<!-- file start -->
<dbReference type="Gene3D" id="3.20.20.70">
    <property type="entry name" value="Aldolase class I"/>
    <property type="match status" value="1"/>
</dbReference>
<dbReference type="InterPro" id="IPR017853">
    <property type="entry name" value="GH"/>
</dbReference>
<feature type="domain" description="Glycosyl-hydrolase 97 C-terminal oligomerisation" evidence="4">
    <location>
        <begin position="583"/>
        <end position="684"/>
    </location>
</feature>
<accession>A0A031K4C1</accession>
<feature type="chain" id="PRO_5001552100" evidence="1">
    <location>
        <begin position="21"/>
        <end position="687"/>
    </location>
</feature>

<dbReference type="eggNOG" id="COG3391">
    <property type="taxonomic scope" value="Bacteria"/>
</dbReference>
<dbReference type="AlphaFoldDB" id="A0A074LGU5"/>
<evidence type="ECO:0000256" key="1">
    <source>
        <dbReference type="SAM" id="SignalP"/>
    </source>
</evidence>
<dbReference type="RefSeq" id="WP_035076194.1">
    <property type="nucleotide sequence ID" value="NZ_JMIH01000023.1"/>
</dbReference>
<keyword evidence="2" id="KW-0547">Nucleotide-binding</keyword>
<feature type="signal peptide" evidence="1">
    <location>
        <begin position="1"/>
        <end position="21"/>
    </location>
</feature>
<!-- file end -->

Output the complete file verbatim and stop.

<dbReference type="Gene3D" id="3.20.20.70">
    <property type="entry name" value="Aldolase class I"/>
    <property type="match status" value="1"/>
</dbReference>
<dbReference type="InterPro" id="IPR017853">
    <property type="entry name" value="GH"/>
</dbReference>
<feature type="domain" description="Glycosyl-hydrolase 97 C-terminal oligomerisation" evidence="4">
    <location>
        <begin position="583"/>
        <end position="684"/>
    </location>
</feature>
<accession>A0A031K4C1</accession>
<feature type="chain" id="PRO_5001552100" evidence="1">
    <location>
        <begin position="21"/>
        <end position="687"/>
    </location>
</feature>

<dbReference type="eggNOG" id="COG3391">
    <property type="taxonomic scope" value="Bacteria"/>
</dbReference>
<dbReference type="AlphaFoldDB" id="A0A074LGU5"/>
<evidence type="ECO:0000256" key="1">
    <source>
        <dbReference type="SAM" id="SignalP"/>
    </source>
</evidence>
<dbReference type="RefSeq" id="WP_035076194.1">
    <property type="nucleotide sequence ID" value="NZ_JMIH01000023.1"/>
</dbReference>
<keyword evidence="2" id="KW-0547">Nucleotide-binding</keyword>
<feature type="signal peptide" evidence="1">
    <location>
        <begin position="1"/>
        <end position="21"/>
    </location>
</feature>